Upper respiratory tract infections and Cat FLU
‘Cat flu’ is a common disease in unvaccinated cats of all ages, but tends to be particularly severe in young and especially purebred cats. A number of infectious agents have been found to cause ‘cat flu’ but the vast majority of cases will be caused by one of two viruses, feline herpes virus type 1 (FHV-1) and feline calicivirus (FCV). FHV-1 is also known as feline rhinotracheitis virus.
What are the clinical signs of ‘cat flu’ ?
Signs of ‘cat flu’ are similar to colds and flu in people. The major signs are inflammation of the lining around the eye (conjunctivitis) and nose (rhinitis). Mouth ulceration can be a prominent feature of the disease causing severe lack of appetite. Ulcers may also sometimes occur on the tongue, nose and hard palate This causes a clear discharge from the nose and eyes which becomes thickened and purulent as the disease progresses due to secondary bacterial infection. Cats tend to be dull and depressed with a raised temperature, sneezing and are reluctant to eat. Coughing is also a feature in some cases. Rarely the virus will cause skin lesions and invade the lungs causing pneumonia. It is important to seek Veterinary treatment as soon as possible to avoid serious disease
How is ‘cat flu’ diagnosed ?
In most cases the diagnosis is made on clinical signs but in cases where there is recurrent disease or in vaccinated cats a specific diagnosis may be required. This can be achieved by swabbing the cat’s mouth and sending the swab to a laborator.
What treatments are available ?
As for colds and flu, specific anti-viral treatments are not generally available. Treatment is aimed at controlling secondary bacterial infection (with antibiotics) and stimulating eating and drinking as, particularly dehydration, is a major cause of worsening disease. Anti-viral ointment used to treat herpes virus infections in people (cold sores) has been used in cats.
What can be done to help treatment?
Your cat can be encouraged to eat and drink using drugs such as multivitamins and mucolytics (which help dissolve secretions) but good nursing plays a crucial role. The eyes and nose can be kept clear of secretions by gently bathing the area with cotton wool and by steaming. Steaming needs to be undertaken carefully, the cat is placed in a wire basket and a bowl of steaming water is placed outside the basket, the two are then covered by a towel and the cat left for up to 5 minutes. The steam acts to loosen secretions making the cat feel better, oils such as eucalyptus should be avoided as they can cause ulceration of the nose in cats. Your cat can be encouraged to eating by providing highly flavoured foods e.g. sardines warmed to body temperature. Hand feeding can also help.
Severely ill cats may need nursing in hospital, this allows rehydration with intravenous fluids and soometimes feeding by naso-oesophageal tube.
How can ‘cat flu’ be prevented and controlled?
For most households, with a few cats, vaccination is sufficient. Vaccination may not prevent your cat becoming infected but will drastically reduce the severity of the disease, often to the point that all that is noticed is mild transient lethargy and inappetance for a few days. A variety of vaccines are available depending on the circumstances.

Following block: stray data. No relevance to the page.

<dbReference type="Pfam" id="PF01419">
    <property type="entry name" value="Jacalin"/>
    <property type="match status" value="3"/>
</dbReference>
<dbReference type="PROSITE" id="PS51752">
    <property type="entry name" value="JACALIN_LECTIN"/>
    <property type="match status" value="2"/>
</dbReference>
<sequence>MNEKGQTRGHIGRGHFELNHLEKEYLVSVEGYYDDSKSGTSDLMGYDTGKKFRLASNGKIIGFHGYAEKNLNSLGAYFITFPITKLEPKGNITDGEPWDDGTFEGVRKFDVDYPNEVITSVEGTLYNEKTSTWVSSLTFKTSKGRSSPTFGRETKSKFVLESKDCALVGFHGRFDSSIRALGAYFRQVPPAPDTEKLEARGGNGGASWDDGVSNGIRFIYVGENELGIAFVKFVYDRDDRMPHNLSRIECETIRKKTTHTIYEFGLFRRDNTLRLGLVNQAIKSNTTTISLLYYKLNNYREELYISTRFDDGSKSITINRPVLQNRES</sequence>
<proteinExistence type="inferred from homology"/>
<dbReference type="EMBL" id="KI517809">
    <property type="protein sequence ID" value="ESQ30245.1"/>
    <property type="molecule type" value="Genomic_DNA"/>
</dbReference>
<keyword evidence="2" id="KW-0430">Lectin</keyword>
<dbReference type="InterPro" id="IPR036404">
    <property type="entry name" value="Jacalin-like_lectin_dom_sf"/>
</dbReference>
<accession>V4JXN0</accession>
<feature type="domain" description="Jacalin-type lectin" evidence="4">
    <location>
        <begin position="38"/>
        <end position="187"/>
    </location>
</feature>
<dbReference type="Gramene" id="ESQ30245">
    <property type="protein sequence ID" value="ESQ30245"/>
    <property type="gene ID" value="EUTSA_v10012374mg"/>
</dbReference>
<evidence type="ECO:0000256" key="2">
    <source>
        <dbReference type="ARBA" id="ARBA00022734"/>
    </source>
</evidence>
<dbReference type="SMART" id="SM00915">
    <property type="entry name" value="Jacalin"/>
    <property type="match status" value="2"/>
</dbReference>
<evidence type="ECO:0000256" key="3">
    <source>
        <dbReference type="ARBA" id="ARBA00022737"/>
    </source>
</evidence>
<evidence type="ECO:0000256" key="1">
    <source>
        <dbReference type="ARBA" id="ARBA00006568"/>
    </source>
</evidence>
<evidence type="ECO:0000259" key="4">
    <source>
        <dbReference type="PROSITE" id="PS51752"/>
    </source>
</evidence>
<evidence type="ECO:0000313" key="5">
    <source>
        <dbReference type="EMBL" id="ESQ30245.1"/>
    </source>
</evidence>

In multi-cat households, particularly where new cats are continually arriving (rescue, boarding or breeding), vaccination alone may not be sufficient to control the problem. In these households isolation and quarantine is also required. Disinfection, whilst an important part of disease control generally, is of limited value in respiratory virus control as most cats become infected by aerosol droplets sneezed or coughed out by infected cats. Clinically ill cats or those suspected of being carriers should be isolated and handled last, their food bowls and litter trays disinfected and your hands, face and boots washed before handling other cats. Where possible separate clothing or overalls should be worn. New arrivals to the group should be quarantined for 7-10 days in case they are incubating ‘cat flu’. Unfortunately, quarantine will not identify carrier cats. In households where ‘cat flu’ is endemic, queens should be kittened in isolation from other cats and, where possible, the kittens remain in isolation until vaccinated.
What are carrier cats?
Carriers are animals that are infected with ‘cat flu’ but are not showing any clinical signs. Carriers are only infectious to other animals when shedding the virus. Viral shedding can be continual or intermittent.
What should I do if my cat is a carrier ?
Nothing can be done to change the carrier status of your cat. Therefore it is important that your cat does not come into contact with unvaccinated cats or kittens.
My cat has had ‘cat flu’ should I bother to vaccinate it ?
YES! Your cat is likely to have been infected with only one of the viruses so will still be susceptible to infection with the other, or with other strains of calicivirus.